YRC Worldwide (YRCW) has fired the President of its national less-than-truckload service provider, YRC Freight. Jeffrey A. Rogers has been abruptly removed from his position and replaced by James Welch, CEO of YRC Worldwide, in a move described by the company as “taking the necessary steps to move our business forward.”
The company did not disclose the reasons behind Rogers’ dismissal, but it appears that its disappointing second quarter results were the tipping point – marking the fourth consecutive quarter of year-on-year declines and a loss of $8.5m. “While the regional companies (Holland, Reddaway and New Penn) continue to provide best-in-class service and more than market-competitive margins, we recognize that we have additional work to do at YRC Freight” acknowledged Welch.
The struggle to improve its financial position is certainly concerning for a business that at one time was on the brink of collapse. Yet, the current picture isn’t as gloomy as it once was. Under Rogers’ stewardship, YRC Freight reduced its operating loss from £88.5m in 2011 to $37.3m in 2012.
Following the announcement of Rogers’ departure, the initial response from financial markets wasn’t overwhelmingly positive as YRC saw its stock price fall 7%; although this has since steadily recovered. In addition, Dave Ross, a financial analyst at Stifel Financial Corp, told the Kansas City Business Journal that despite the change in management, it would not be modifying its 2013 forecast for YRC. “It does not change our general cautious view of the stock, but we would like to know the reasons behind the recent executive changes,” commented Ross.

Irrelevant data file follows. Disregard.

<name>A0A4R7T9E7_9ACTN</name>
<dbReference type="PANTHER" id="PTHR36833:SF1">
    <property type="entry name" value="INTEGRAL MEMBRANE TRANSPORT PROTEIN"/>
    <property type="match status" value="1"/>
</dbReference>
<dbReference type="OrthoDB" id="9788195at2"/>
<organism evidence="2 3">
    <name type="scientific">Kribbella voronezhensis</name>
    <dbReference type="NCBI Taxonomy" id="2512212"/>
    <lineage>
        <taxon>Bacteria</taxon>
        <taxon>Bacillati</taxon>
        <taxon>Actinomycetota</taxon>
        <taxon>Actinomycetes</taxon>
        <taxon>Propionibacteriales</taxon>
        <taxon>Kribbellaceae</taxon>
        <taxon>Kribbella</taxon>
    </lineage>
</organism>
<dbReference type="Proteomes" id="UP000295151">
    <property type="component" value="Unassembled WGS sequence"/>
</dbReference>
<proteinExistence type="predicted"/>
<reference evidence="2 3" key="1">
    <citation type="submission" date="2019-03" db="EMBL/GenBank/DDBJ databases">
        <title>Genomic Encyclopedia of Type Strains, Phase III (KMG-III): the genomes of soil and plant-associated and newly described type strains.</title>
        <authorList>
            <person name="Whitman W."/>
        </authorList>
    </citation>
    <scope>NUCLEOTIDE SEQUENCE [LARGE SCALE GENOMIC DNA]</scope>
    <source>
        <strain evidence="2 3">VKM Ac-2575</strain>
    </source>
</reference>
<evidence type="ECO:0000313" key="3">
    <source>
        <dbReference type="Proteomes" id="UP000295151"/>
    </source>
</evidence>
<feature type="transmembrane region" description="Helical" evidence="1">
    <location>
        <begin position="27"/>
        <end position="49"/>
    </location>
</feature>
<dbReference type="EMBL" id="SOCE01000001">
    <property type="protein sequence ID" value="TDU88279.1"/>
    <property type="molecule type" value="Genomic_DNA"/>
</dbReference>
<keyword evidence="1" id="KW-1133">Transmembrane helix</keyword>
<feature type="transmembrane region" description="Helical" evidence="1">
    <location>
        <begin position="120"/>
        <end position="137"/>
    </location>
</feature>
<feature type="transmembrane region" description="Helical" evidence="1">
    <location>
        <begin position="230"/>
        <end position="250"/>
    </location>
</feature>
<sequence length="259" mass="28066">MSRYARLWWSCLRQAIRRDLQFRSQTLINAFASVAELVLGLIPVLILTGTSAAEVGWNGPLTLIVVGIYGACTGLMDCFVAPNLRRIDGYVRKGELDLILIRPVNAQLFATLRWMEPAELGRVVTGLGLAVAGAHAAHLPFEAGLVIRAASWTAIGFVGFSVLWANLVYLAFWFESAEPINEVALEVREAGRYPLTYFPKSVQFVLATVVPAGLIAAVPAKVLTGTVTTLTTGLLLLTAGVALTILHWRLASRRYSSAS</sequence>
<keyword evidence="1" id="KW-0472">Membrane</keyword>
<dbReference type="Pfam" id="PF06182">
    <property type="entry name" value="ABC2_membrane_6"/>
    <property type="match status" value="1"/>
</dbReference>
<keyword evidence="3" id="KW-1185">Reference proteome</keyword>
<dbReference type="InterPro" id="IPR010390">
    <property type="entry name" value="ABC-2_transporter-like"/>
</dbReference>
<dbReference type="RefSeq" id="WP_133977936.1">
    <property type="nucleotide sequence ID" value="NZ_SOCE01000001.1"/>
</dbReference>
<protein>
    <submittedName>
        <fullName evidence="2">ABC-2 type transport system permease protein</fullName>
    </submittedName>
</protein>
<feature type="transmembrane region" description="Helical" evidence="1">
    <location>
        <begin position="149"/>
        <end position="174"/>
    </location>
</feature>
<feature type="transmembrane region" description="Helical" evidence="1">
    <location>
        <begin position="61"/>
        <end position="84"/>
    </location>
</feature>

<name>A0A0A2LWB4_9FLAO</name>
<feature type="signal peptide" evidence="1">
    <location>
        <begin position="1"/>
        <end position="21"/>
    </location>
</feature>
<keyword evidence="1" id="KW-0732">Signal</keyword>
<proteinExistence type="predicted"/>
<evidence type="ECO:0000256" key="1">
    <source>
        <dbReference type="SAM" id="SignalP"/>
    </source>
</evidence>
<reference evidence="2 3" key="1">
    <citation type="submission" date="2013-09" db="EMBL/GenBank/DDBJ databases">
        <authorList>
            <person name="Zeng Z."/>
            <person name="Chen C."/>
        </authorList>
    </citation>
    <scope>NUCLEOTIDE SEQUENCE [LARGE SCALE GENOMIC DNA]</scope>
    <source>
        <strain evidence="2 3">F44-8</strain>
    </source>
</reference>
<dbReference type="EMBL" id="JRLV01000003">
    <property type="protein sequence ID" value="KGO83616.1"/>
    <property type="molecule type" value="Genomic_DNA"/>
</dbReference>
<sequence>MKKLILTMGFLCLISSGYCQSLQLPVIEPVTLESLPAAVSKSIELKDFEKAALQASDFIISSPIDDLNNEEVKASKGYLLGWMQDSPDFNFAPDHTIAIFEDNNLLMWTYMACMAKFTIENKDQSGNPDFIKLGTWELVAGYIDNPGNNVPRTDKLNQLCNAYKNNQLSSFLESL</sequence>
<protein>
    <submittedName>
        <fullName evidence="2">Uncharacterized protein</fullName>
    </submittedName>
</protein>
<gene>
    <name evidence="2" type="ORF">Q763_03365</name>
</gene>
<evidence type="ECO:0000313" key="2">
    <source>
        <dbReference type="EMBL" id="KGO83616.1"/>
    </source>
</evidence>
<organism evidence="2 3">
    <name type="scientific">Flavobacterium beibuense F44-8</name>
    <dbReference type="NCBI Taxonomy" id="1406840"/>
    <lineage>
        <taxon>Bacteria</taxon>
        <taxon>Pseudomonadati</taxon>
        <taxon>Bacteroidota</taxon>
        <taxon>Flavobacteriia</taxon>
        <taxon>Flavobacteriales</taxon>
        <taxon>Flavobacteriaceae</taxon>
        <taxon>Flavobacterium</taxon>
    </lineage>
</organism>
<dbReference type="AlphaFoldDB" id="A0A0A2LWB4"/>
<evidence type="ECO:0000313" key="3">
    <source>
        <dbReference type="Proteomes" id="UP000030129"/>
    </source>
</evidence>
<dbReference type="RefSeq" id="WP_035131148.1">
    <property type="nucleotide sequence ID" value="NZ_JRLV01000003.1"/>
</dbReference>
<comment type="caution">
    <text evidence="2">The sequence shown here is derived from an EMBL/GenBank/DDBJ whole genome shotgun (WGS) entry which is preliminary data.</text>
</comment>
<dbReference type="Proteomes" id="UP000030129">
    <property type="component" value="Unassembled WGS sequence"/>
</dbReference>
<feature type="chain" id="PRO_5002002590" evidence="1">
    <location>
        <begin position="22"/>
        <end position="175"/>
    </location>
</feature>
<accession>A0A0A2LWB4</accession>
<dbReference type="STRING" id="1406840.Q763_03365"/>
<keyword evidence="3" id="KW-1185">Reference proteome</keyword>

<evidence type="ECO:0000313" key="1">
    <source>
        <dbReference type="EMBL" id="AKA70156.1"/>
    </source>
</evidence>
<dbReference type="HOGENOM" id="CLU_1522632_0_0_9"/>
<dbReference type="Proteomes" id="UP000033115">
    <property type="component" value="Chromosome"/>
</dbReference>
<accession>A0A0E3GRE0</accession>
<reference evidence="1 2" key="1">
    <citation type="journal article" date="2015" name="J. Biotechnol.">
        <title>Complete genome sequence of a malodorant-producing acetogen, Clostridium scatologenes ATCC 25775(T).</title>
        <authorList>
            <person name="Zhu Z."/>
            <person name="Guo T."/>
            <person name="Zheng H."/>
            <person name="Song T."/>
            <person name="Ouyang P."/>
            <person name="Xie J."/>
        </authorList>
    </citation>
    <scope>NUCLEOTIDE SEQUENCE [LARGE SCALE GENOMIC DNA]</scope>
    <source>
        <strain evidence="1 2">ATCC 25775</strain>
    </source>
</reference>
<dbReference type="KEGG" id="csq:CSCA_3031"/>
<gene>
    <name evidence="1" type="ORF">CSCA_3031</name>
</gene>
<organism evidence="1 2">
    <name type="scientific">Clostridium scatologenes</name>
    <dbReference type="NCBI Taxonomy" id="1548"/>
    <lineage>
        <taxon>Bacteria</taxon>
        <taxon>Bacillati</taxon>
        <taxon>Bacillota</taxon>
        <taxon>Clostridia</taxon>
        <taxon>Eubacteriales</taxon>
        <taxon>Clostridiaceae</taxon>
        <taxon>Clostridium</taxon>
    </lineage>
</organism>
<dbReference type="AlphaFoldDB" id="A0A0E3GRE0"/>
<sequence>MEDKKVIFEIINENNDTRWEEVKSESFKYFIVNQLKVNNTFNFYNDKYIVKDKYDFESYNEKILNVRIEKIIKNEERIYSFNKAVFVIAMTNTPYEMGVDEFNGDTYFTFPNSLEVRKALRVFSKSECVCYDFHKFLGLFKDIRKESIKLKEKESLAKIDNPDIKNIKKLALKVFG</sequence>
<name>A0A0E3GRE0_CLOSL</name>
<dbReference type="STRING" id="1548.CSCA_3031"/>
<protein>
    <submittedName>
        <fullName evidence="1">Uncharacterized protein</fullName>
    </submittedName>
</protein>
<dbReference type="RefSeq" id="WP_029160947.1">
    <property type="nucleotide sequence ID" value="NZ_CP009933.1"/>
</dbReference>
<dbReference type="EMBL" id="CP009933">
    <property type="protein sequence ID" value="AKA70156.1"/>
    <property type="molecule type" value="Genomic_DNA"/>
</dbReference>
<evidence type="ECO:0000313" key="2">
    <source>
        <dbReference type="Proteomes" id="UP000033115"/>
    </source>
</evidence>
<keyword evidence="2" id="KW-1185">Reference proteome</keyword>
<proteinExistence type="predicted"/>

Yet, the company’s press release highlighted optimism stating that “under Welch’s direction, YRCW has returned to its North American, less-than-truckload roots, nearly doubled its adjusted EBITDA, continued to de-risk the company’s balance sheet through letter of credit reductions, and has substantially grown into its capital structure.”
In a letter to YRC employees, James Welch said that the company must become “more aggressive in rolling out new strategies and tools for YRC Freight to achieve our collective goals.” This decision undoubtedly is an aggressive response to the company’s sluggish first half of 2013. In August, Welch said: “As we have said before, 2012 was a year of progress and 2013 is the year of performance.” Seemingly, Welch believes he is better equipped to deliver that performance himself.This content originally appeared in Ti’s Logistics Briefing Americas newsletter. A free service focused specifically on North and South America. Click here to add this to your subscription.
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